Hopkins's Poems

Hopkins Society Of Ireland

As I look back over my research, the landscape is dominated by Hopkins. In a review of Michael Allsopp and David Downes, Eds. Saving Beauty: Further Studies in Hopkins, published in English Literature in Transition, 38:3 (Sept. 95), I surveyed reader responses to Hopkins, and in an article I published in 98, I reflected on my own reading of Hopkins over the previous 35 years: "Hopkins: A Reader Response," The Hopkins Quarterly 25:3-4 (1998): 91-94, revised as ≥Vigorous Discipline≤ in Hopkins Variations Ed. Joaquin Kuhn and Joseph J. Feeney, S. J. New York: Fordham Univ. P and Philadelphia, St. Joseph's Univ. P., 2002, pp. 196-200.

Jerome Bump's publications on Hopkins

Brief Biography. Hopkins, Gerard Manley (1844-1889), English poet, whose work expresses an intense response to the natural world, and whose innovations in technique produced an intricately woven tapestry of language that embodied this response.

Hopkins was born in Stratford, Essex (near London). He was educated at Balliol College, University of Oxford, where in 1866 he converted to Roman Catholicism. Upon entering the Jesuit order two years later, he destroyed the poetry he had already written. Between 1874 and 1877, as a student of theology in northern Wales, Hopkins learned Welsh; inspired by the language and by its poetry, he began to write again (but only after his superiors in the church encouraged him to do so). One of his initial efforts was “The Wreck of the Deutschland” (1875). This long religious poem, about the martyrdom of a group of shipwrecked German nuns, evinces the first use of techniques perfected by Hopkins in later works such as “The Windhover,” “Pied Beauty,” “Duns Scotus' Oxford,” and “Henry Purcell.” These lyrics are attempts to capture the uniqueness—or inscape, as Hopkins termed it—of natural objects, by the use of internal rhyme, alliteration, and compound metaphor and by the use of “sprung rhythm.” This verse structure, so named by Hopkins because it seems abrupt in contrast to the running rhythm typical of the poetry of his time, approximates the stresses of natural speech. It differs from the conventional system of a regular number of stressed and unstressed syllables per foot (see Versification).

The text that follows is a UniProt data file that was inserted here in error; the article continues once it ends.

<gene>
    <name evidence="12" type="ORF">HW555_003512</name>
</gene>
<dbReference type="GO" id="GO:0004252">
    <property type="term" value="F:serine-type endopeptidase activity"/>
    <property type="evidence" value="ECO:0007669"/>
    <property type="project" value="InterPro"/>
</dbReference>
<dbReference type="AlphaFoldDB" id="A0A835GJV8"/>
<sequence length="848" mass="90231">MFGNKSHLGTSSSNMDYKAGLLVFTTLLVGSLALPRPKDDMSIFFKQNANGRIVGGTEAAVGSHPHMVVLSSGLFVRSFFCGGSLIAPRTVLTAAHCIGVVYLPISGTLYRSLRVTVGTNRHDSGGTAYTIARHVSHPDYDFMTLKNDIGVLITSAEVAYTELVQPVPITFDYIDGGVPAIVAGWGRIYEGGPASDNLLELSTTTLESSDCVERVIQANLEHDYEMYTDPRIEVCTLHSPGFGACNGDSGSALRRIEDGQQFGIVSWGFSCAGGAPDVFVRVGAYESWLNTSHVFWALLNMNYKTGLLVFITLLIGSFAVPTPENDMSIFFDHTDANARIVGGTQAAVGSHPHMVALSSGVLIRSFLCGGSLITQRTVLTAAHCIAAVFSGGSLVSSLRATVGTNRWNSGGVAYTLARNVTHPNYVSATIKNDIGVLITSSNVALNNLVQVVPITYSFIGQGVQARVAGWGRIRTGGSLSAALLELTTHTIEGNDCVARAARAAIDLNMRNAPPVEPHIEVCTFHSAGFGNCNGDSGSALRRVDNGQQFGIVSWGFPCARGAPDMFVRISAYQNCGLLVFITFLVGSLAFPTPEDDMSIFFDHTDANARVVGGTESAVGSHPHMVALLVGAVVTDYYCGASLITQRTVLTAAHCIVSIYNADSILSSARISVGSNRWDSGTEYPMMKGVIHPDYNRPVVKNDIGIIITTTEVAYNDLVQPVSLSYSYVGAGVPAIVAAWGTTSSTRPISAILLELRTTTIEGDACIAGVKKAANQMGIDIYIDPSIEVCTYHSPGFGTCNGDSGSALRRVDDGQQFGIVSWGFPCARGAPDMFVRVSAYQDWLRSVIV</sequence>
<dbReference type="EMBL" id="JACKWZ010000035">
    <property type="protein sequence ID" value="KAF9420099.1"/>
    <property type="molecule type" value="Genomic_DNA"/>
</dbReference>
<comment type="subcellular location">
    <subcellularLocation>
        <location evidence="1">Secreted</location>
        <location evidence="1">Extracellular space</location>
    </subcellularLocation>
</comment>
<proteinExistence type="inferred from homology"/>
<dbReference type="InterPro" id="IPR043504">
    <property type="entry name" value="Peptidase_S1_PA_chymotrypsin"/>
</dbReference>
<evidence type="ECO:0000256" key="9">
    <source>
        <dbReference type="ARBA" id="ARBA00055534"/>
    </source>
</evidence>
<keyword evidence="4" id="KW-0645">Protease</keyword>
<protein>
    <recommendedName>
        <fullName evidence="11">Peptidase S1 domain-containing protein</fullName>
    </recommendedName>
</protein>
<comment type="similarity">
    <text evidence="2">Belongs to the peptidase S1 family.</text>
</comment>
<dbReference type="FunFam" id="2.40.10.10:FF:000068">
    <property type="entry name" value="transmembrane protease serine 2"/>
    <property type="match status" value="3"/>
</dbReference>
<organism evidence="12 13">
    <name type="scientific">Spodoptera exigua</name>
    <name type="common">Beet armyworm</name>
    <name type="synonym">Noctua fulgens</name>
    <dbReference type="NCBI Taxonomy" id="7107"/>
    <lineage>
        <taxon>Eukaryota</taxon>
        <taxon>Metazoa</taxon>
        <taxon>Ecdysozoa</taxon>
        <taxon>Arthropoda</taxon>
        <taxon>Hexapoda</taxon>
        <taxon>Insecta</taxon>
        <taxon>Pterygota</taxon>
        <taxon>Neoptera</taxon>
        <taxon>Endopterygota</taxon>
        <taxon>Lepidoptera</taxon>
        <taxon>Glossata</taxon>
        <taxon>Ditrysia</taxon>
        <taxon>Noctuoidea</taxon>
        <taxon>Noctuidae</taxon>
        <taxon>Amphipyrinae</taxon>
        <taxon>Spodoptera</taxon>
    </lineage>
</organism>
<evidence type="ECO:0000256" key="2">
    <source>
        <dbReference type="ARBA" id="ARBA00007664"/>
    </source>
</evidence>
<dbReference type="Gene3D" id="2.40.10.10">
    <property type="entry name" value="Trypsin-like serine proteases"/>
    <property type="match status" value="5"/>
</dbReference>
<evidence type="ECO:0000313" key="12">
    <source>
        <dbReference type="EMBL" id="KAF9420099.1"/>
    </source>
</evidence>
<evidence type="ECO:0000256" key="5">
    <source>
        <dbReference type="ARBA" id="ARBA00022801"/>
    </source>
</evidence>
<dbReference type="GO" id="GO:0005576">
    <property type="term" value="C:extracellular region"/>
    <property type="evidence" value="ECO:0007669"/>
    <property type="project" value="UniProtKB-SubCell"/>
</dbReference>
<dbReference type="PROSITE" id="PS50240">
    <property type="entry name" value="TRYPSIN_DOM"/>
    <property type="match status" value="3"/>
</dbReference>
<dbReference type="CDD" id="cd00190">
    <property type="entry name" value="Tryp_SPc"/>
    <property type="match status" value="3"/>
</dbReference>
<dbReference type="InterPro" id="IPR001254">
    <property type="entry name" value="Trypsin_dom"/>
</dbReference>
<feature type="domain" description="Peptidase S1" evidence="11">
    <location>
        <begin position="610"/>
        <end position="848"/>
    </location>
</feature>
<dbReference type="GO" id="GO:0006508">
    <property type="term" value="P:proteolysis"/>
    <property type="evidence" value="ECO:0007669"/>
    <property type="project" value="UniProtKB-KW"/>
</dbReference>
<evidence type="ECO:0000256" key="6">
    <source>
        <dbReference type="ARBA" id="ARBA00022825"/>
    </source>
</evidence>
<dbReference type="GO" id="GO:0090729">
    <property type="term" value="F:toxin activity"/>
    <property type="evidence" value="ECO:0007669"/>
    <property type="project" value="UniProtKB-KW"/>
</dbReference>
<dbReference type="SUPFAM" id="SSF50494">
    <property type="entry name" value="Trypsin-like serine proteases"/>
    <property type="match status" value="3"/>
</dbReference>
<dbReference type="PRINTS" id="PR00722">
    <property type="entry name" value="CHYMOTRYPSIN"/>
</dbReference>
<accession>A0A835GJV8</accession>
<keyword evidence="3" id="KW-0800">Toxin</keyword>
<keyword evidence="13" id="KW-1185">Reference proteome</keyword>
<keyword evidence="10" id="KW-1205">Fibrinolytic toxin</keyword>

In 1877 Hopkins was ordained in the Jesuit order and served as a parish priest and teacher in England and Scotland before becoming a professor of Greek at University College, Dublin, Ireland, in 1884. His unhappy years in Ireland, shadowed by overwork and ill health, produced a series of poems known as the “terrible sonnets,” the first of which was “Carrion Comfort” (1885?). They reflect the conflict between his religious vocation and his attraction to the world of the senses.

With a few exceptions, Hopkins's poems were not published during his lifetime; they were read only by friends and fellow poets. After his death his friend the poet laureate Robert Bridges anthologized a selection of Hopkins's work. The first collected edition was published in 1918; a second, complete, edition appeared in 1930, whereupon his work received due recognition and established its influence on 20th-century English poetry. [1]


Footnotes

[1]"Hopkins, Gerard Manley," Microsoft∆ Encarta∆ 98 Encyclopedia. © 1993-1997 Microsoft Corporation. All rights reserved.

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